Because a large share of the personal fragrance market is dominated by individual resellers, there's a viable business opportunity in the making and selling of body oils. Launching your own product line requires little upfront cost. You only need a few different oils, containers and possibly cut flowers and leaves. The challenge is selling your body oils. You may need to do some research and footwork to identify outlets best suited for your product line.
The Market for Body Oils
The most important consideration is to select a market for your body oils, which will determine the type of body oils you make. Because sales often depend on foot traffic, you may generate higher profits by selling cheaper products at flea markets as opposed to expensive oils at high-end boutiques. Outlets to consider include:
- craft fairs
- farmers markets
- swap meets
- shopping centers
- trunk shows
- consignment shops
You can also sell body oils via mail order, catalogs and online. Note that different outlets require certain legal documents, such as a business licence, resale certificate or product liability insurance.
Tips on Launching
When starting out, certain outlets require minimal overhead. For example, approach retail outlets that would allow you to put on a trunk show. A show can run for few days at mid- to high-end boutiques or a special event. Your overhead is limited to a percentage of sales or rent, according to Save on Scents. All you need to supply is a display table and your body oils. In addition, selling your oils as an affiliate of a trusted retailer enhances your profile in the eyes of prospective customers. It is even more advantageous if the retailer places your body oils on consignment or carries your product line over the long term.
Make the Oil
There are many different types of body oils that you can make, ranging from a basic massage oil to a body oil with violet flowers and leaves. Because coconut oil quickly penetrates the skin and has germicidal properties, it's an ideal base for body oil. For example, to make coconut body oil, pour 4 teaspoons of coconut oil into a dark glass bottle. Slowly add 10 to 15 drops of essential oil, shaking the mix each time and smelling it. Once you're satisfied with the aroma, slit two vitamin E capsules and squeeze the liquid into the bottle. Plug the bottle and place it in a dry cool place for a week or two. When storing body oils, keep the containers out of direct sunlight.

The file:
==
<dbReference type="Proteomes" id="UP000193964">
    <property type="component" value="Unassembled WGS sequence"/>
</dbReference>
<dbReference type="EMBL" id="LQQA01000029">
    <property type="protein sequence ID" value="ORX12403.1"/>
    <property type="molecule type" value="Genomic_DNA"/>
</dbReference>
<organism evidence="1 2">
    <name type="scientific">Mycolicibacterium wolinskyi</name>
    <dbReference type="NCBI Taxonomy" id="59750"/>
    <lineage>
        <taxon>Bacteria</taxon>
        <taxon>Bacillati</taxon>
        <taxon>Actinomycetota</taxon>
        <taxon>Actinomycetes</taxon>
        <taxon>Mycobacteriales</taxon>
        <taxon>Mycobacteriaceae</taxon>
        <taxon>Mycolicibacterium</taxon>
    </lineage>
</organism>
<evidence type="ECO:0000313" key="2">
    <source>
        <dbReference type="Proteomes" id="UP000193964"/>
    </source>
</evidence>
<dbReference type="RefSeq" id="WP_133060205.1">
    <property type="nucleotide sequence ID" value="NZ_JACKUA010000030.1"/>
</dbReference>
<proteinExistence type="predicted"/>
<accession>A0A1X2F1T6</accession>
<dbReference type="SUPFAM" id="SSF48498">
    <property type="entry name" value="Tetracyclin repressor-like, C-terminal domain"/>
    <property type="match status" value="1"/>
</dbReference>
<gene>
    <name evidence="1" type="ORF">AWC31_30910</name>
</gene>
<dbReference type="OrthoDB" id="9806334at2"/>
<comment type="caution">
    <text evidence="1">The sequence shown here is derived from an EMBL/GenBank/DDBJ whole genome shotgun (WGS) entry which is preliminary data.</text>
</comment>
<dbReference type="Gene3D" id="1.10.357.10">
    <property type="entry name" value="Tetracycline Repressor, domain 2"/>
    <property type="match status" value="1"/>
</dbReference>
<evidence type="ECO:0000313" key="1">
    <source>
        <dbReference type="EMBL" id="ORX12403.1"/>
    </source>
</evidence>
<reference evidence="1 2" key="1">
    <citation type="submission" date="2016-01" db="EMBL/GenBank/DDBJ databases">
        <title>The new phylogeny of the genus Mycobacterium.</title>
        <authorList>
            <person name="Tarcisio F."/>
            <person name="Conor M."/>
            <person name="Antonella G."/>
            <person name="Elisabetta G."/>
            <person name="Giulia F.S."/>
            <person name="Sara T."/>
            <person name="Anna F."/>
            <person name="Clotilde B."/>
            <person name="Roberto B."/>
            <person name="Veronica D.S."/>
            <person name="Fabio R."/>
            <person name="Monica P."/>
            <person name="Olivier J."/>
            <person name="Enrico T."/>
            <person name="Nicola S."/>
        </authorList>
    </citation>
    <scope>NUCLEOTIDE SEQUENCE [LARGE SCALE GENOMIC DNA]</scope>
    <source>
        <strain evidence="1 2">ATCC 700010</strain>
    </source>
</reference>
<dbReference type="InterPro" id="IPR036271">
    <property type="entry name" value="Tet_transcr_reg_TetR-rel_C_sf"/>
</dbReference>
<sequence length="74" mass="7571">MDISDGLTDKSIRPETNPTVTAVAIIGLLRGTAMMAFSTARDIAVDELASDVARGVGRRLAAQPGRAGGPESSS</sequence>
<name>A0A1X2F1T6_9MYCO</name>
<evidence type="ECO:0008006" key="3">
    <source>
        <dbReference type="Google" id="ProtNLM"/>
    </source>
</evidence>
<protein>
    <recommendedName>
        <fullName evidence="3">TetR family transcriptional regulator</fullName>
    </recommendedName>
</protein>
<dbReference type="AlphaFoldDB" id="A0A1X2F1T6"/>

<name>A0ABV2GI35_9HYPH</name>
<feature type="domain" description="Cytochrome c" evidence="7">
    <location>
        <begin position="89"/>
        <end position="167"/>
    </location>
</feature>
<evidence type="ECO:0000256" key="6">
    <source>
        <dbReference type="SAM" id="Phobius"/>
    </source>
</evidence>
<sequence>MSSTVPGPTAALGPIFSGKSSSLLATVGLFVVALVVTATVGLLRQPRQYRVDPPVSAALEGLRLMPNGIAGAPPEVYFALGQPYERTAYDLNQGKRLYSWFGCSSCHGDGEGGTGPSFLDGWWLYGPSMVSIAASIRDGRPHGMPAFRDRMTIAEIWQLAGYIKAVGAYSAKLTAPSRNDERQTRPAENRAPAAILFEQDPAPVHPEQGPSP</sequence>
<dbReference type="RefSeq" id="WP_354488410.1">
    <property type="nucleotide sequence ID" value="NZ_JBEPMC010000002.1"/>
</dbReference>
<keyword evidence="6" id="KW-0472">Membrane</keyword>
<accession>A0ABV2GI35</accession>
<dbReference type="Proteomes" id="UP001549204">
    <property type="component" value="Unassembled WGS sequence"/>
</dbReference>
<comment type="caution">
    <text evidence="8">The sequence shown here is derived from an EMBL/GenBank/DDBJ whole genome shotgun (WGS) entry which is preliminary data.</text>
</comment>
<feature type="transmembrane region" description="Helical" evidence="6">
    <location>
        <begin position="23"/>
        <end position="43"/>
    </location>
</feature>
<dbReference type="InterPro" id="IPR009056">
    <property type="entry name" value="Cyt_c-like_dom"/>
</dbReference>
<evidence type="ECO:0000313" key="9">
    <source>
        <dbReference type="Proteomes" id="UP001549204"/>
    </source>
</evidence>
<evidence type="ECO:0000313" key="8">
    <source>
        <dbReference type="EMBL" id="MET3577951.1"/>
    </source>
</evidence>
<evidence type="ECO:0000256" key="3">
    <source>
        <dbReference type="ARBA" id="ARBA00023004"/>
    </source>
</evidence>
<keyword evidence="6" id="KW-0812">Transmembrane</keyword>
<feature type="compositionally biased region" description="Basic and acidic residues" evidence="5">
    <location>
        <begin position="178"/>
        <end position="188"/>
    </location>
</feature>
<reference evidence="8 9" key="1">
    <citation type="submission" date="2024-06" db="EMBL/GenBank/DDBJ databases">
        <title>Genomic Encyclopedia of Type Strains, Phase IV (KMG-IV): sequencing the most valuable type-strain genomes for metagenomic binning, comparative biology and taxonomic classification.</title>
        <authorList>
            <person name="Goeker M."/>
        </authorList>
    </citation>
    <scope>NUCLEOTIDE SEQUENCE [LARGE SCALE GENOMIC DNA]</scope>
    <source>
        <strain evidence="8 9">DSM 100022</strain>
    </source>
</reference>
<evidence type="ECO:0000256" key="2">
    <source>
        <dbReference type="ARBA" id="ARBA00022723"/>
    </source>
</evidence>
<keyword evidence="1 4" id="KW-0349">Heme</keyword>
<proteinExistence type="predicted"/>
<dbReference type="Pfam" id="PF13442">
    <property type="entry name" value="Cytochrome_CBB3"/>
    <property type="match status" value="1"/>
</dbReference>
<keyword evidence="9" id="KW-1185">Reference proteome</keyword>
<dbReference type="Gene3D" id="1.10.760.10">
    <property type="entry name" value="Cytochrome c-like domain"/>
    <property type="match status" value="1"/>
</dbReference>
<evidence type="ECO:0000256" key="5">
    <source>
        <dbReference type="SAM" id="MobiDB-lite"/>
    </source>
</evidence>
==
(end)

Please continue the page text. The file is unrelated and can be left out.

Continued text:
Price the Product
Regardless of the outlet you choose to sell your body oils, your mark up should be at least 2.5 times the cost of production. Add up every cost, ranging from the oil to bottles and packaging, that you incur to make your body oils. Multiply the total cost by 2.5 to calculate the minimum final price of your products.
How to Label
If you sell your body oils across state lines, you must provide labels that comply with the Federal Food, Drug, and Cosmetic Act of 1938. This law was designed to protect consumers from unsafe or misbranded cosmetics. A label should have two panels -- principal display and information. The principal display panel must include an identity statement -- the nature and use of your body oil -- net quantity and a § 740.10 warning, which reads "Warning -- The safety of this product has not been determined." The information panel should include the name and location of your business, directions for safe use, declaration of ingredients and a listing of ingredients according to their predominance in the oil. For more information, read the "Cosmetic Labeling Guide" on the U.S. Food and Drug Administration website.
- How to Make Natural Bath and Body Oils; Dr. Miriam Kinai
- Aroma Care Make Your Own Perfume; Francine Milford
- How Flowers Heal; Marie Miczak
- Save on Scents: Start Making Huge Profits (Up to 600-700% or More!) Selling Perfume Body Oils
- Save on Scents: How to Start a Fragrance Based Business
- U.S. Food and Drug Administration: Cosmetic Labeling Guide
- U.S. Food and Drug Administration: Is It a Cosmetic, a Drug, or Both (Or Is It Soap?)
- MakingCosmetics: Labeling of Cosmetics
- The Complete Book on Coconut & Coconut Products; NIIR Board of Consultants and Engineers
Kay Tang is a journalist who has been writing since 1990. She previously covered developments in theater for the "Dramatists Guild Quarterly." Tang graduated with a Bachelor of Arts in economics and political science from Yale University and completed a Master of Professional Studies in interactive telecommunications at New York University.